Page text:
Articles

Magicicadas seen in various life stages.

Just about to emerge from this season's first heat wave, much of the Eastern United States saw soaring air temperatures this week, which in turn led to significant increases in soil temperatures. As a result, emergences of the periodical cicada (or magicada) which emerges when soil temperatures stabilize at 64 degrees, are being more commonly seen across much of the east coast.

The web site magicicada.org allows individuals to report sightings of these long-awaited bugs and plots the 500 most recent of these sightings on a map. In constrast to previous weeks, virtually all of the currently plotted sightings are from user reports over the last few days. Sightings are numerous throughout northern and central Virginia, central Pennsylvania and southern Connecticut, with particularly high numbers of sightings around Washington D.C., northern New Jersey and New York City.

Submit your comment to the EPA for a chance to win a trip to do this.

The EPA has extended the public comment period regarding whether large-scale open-pit mining should take place in Bristol Bay, Alaska. The EPA had been scheduled to close today the currently open comment period that began shortly after the release of its updated risk assessment regarding mining in the Bristol Bay region, but has now extended that comment period an additional month, through June 30th, 2013. The updated EPA risk assessment, released late last month, paints a grim picture for the wild salmon of Bristol Bay should an accident -- common in mining operations -- occur during mining activity. Even without a mining accident, the assessment indicates that construction of a mine at the site of the Pebble deposit would destroy almost 30 miles of salmon streams and rivers as well as almost 5,000 acres of wetland habitat.

The foreign corporate entity that is currently exploring mining the Pebble deposit, the Pebble Limited Partnership (PLP), recently released a statement providing information on the number of jobs that would be created if a mine were to go forward. The statement was sharply criticized by organizations such as Trout Unlimited. Trout Unlimited Alaska Director Tim Bristol noted, "Pebble consistently claims they don’t have a mine plan so it’s hard to comment on a study that makes up job creation numbers based on a phantom mine. If Pebble wants to engage in this debate, they need to admit they have a plan and share it with the public.”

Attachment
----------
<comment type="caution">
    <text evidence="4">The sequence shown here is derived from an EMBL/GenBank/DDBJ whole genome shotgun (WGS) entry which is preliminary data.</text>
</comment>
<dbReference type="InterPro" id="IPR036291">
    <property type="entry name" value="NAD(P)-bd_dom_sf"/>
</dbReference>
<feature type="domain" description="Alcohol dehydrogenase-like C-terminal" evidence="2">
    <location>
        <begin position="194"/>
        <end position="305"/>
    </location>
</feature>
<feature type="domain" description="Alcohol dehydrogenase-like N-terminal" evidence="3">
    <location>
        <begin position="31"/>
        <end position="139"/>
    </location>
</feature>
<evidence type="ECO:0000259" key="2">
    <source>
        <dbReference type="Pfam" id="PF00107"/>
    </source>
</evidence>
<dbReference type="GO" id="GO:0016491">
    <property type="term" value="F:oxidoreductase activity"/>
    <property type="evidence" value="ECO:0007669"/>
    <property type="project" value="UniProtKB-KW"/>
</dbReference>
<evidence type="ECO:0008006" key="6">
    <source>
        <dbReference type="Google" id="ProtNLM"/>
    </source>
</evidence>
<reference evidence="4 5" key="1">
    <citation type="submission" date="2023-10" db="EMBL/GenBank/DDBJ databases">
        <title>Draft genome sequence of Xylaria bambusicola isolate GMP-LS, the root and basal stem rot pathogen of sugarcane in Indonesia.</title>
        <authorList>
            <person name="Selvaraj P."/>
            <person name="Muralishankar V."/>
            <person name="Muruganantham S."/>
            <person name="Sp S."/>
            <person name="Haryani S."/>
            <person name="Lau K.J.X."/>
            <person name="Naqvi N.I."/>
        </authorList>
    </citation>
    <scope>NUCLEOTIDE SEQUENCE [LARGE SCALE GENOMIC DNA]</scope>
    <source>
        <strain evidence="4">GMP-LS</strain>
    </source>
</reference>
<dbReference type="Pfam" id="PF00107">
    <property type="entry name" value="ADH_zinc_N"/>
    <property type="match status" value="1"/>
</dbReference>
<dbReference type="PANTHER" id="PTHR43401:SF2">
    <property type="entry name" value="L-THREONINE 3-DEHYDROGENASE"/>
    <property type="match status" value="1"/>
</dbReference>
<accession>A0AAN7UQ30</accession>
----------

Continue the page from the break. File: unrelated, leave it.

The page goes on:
Earlier this month, over 600 people that know a bit about the world of fishing and fisheries management gathered in Washington, DC at the Managing Our Nation's Fisheries conference to address the current state and future of the United State's domestic fisheries.

The third installment of the Managing Our Nation's Fisheries conference stated a goal of "focus[ing] on how concepts, policies, and practice of fishery sustainability can be advanced to a higher level." According to organizers, the conference planned to address topics of interest to "members of the public, fishery participants, environmental advocates, fishery scientists and managers, policymakers, legislators, and journalists."

Any time that little orange ball (or whatever you're using) moves, set the hook.

It is commonly said that every twentieth rock in a given stream has an adipose fin. The point here is, of course, that every twentieth time you think you've snagged or hit a rock -- you've actually encountered a fish. While it's doubtful there's anything but anecdotal evidence backing the statistical content of this saying, the point it attempts to make remains solid: if you think you're not getting enough hookups when nymphing, one of the most likely reasons is that you're not setting the hook often enough.

Most fisherman that are highly successful at nymphing share a common behavior: they're setting the hook constantly. And this is what you're supposed to be doing, isn't it? Most of us are taught, or teach, indicator nymphing the same way: watch the indicator drift, if it does anything other than float along the surface minding its own business, set the hook.

If every river on earth made rainbows like this, the world would be a better place.

For many of us, the idea of growing up on an Alaska river is the stuff dreams are made of. In Camille Egdorf's case, it is the stuff she is made of. Camille grew up splitting time between Montana and Alaska, spending summers on the shores of the Nushagak River, some 180 miles north of where the Nushagak dumps into Bristol Bay. As one would expect, Camille has grown up to be an accomplished angler, is a well respected name in the industry and pro staff for Allen Fly Fishing.

In 2012, Camille spent over 100 hours documenting camp life at her parents' -- Dave and Kim Egdorf -- camp on the Nushagak River. The result is a relatively brief but intimate, entertaining and incredibly well crafted look at a season-in-the-life of the Egdorfs and their guests.

Pages